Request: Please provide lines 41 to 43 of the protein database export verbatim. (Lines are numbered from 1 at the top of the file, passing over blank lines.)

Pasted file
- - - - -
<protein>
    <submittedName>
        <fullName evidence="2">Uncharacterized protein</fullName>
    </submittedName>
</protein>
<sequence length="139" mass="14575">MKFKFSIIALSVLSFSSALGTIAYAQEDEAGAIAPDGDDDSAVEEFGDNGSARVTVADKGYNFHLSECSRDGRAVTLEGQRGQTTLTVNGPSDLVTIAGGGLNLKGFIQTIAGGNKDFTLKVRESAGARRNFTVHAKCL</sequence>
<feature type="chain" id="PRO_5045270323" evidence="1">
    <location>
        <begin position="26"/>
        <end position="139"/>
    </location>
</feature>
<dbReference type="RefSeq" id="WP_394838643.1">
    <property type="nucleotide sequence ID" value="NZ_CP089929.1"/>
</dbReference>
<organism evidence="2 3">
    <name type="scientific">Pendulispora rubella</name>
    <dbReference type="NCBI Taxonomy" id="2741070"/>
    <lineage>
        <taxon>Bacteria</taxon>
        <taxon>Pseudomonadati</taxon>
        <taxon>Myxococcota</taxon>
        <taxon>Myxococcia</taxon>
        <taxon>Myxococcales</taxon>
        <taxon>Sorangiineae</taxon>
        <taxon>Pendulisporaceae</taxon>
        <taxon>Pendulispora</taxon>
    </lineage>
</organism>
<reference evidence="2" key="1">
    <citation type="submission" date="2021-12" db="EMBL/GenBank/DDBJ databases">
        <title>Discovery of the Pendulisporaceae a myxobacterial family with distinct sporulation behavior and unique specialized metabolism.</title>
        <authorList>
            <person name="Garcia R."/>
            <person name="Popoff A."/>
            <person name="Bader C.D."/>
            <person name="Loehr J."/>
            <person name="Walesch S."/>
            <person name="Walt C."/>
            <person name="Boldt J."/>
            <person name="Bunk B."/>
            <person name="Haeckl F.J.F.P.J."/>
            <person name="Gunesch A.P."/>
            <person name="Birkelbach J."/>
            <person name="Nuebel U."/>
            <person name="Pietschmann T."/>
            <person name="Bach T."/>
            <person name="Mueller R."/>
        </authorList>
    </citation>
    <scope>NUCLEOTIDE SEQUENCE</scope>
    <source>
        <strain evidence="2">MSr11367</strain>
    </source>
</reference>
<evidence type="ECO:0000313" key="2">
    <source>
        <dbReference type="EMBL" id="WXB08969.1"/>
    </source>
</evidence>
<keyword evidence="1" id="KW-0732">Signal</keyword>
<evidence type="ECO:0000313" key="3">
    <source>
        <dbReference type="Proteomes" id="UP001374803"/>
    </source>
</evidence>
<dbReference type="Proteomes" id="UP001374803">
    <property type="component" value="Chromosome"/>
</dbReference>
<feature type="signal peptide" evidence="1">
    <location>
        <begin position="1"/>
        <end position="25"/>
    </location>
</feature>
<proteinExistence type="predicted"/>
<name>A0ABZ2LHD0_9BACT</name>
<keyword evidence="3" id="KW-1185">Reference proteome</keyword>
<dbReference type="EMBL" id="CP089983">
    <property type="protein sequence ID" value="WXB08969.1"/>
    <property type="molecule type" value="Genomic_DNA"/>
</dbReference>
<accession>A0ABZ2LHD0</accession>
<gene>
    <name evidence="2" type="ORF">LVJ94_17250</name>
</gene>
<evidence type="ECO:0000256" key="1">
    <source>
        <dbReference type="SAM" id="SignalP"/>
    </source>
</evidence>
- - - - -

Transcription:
            <person name="Bunk B."/>
            <person name="Haeckl F.J.F.P.J."/>
            <person name="Gunesch A.P."/>